|Notes from a small island
A weblog by Jonathan Ali
Thursday, July 31, 2003 Dhal and rice is a staple dish among Indians in Trinidad. Even among Indians who are more creolised than others, and thus eat from a wider range of cuisines, dhal and rice features often enough. One question I find worth asking in this regard is not how often dhal and rice is eaten, but how often it is eaten with the hands.
There would have been a time years ago when the eating of dhal and rice with one's hands would have been ubiquitous. It was the cultural norm among all Indians, whether Hindu, Muslim or Christian; whether the practice floundered when it met caste and other social lines is another matter, one I'm not too sure about.
My grandparents all ate dhal and rice with their hands. (My mother's parents, who are alive, still do.) One of my abiding memories of childhood is of my grandmothers - my grandfathers were at work - sitting at their respective kitchen tables and working their plates of dhal and rice with their fingers, mashing the soft-boiled, dhal soaked grains of rice (which in all probability I helped pick free of impurities before cooking) together, then bringing the resulting paste up to the mouth, almost on the tips of the fingers, to be eaten. Whatever norms of etiquette may have been in practice at the time among Indians certainly did not extend to any sort of false sense of decorum in this regard - at least, not in your own home; my grandmothers would not have given a moment's thought to the yellowing of their hands and forearms, or the covering of same with left-behind grains of rice.
(Another consideration of etiquette (not to mention hygiene) that in all probability was never strictly observed, if it existed at all, would have been concerning not eating with the hand that one cleansed one's self with; and that I think I'll leave right there.)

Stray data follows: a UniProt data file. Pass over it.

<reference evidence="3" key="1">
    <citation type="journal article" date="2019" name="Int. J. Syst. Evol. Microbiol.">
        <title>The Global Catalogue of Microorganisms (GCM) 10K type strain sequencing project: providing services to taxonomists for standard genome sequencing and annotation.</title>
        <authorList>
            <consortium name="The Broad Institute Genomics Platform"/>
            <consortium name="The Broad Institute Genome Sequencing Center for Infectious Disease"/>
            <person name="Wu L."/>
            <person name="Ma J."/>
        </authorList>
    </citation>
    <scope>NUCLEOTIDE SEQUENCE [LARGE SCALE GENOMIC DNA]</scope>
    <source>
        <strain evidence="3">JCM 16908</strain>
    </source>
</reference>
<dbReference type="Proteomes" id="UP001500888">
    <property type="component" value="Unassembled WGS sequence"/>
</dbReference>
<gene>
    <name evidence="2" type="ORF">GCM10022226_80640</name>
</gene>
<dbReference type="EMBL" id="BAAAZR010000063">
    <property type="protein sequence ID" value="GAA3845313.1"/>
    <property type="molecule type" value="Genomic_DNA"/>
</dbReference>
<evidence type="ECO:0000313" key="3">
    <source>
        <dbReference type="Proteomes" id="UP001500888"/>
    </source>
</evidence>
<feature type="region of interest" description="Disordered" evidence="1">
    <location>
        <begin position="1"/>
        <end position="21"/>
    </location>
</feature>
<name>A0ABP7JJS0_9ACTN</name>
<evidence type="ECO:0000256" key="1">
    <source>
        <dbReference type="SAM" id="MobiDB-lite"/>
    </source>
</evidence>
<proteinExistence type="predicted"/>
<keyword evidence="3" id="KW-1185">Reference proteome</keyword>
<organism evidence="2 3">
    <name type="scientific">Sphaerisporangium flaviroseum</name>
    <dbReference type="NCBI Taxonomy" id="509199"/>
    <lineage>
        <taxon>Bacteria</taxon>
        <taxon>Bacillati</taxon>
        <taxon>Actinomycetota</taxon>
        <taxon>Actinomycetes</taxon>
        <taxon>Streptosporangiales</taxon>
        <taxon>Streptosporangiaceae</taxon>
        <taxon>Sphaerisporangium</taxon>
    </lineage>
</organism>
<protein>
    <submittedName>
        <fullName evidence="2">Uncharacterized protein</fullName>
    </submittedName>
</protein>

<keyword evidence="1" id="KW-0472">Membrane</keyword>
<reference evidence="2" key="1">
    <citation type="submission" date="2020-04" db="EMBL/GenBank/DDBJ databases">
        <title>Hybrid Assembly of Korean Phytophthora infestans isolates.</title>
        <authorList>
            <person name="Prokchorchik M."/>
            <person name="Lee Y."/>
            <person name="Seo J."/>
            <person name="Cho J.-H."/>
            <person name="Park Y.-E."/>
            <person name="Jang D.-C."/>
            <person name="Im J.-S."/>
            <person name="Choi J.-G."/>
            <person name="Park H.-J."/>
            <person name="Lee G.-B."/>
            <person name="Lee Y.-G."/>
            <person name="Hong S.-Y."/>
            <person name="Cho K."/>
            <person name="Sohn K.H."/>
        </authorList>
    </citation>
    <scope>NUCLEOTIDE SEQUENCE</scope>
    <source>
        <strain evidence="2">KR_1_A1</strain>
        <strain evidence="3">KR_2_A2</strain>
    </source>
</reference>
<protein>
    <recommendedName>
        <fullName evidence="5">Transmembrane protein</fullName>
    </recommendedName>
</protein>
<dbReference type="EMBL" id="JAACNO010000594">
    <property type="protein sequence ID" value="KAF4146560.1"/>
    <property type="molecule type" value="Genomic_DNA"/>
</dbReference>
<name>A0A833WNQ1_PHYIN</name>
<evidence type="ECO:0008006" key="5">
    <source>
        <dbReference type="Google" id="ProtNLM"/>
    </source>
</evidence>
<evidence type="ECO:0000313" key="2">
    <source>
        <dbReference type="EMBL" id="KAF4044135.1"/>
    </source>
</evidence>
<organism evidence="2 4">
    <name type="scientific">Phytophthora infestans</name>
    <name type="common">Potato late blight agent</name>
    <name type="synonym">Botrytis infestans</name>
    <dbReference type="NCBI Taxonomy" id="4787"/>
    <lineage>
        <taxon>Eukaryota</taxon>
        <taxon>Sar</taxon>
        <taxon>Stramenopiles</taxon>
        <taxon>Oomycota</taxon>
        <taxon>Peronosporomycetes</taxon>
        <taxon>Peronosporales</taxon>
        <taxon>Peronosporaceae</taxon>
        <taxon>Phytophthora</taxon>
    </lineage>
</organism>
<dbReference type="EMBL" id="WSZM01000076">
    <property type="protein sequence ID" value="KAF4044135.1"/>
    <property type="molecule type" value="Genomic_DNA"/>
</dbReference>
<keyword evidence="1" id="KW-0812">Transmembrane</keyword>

The fascination I had with my grandmothers eating with their hands is explained by the fact that I do not engage in the practice. It was never done in our home; though undoubtedly as children my parents would have done it, or certainly my father at any rate, who came from a rural, more traditional community.
My mother's people, since their arrival in Trinidad from India (via Martinique, on my mother's mother's side) in the early 1900s have always been townsfolk, and much more influenced by creole forces. And it was into this type of family that I was born. Whether it was a conscious decision by my father to - in his mind - progress, he never ate dhal and rice with his hands at home, nor either did he do so when visiting his parents.
I could never imagine my mother eating with her hands, and she would have blanched at the mere notion of her children doing so. In fact, my mother, bless her soul, waged a one-woman war in keeping my sister and myself from doing things - and, especially, speaking in a manner - that she would have considered, shall we say, bucolic.
Not that I looked askance at the practice of eating with one's hands; I quite happily did so when it came to eating roti and various other things, Indian and non-Indian. I simply always considered eating dhal and rice with one's hands as something other people, namely my grandparents and country folk, did.
For a brief spell in my late teenage years I attempted, in some humorously misguided idea of getting back to my roots, to eat dhal and rice with my hands. I say attempted because, of course, it all went disastrously wrong. The problem was that I thought the hand was simply a substitute for the spoon, and all I needed to do was, shovel-like, scoop up the dhal and rice, bring the mixture to my mouth, and presto - nobody could be more Indian than I. I hadn't watched my grandmothers closely enough, and failed to realise that the art of eating dhal and rice with the hands is a rather more complex affair, involving the working together of the rice and dhal with the fingers beforehand; in essence getting down and dirty. The end result of my gentrified attempts at personal Indianisation: dhal and rice everywhere except in my mouth.
Soon enough I got over my fixation with becoming more Indian, and returned to the trusty old spoon. It's worked fine for me ever since.
posted by Jonathan | 12:09 AM 0 comments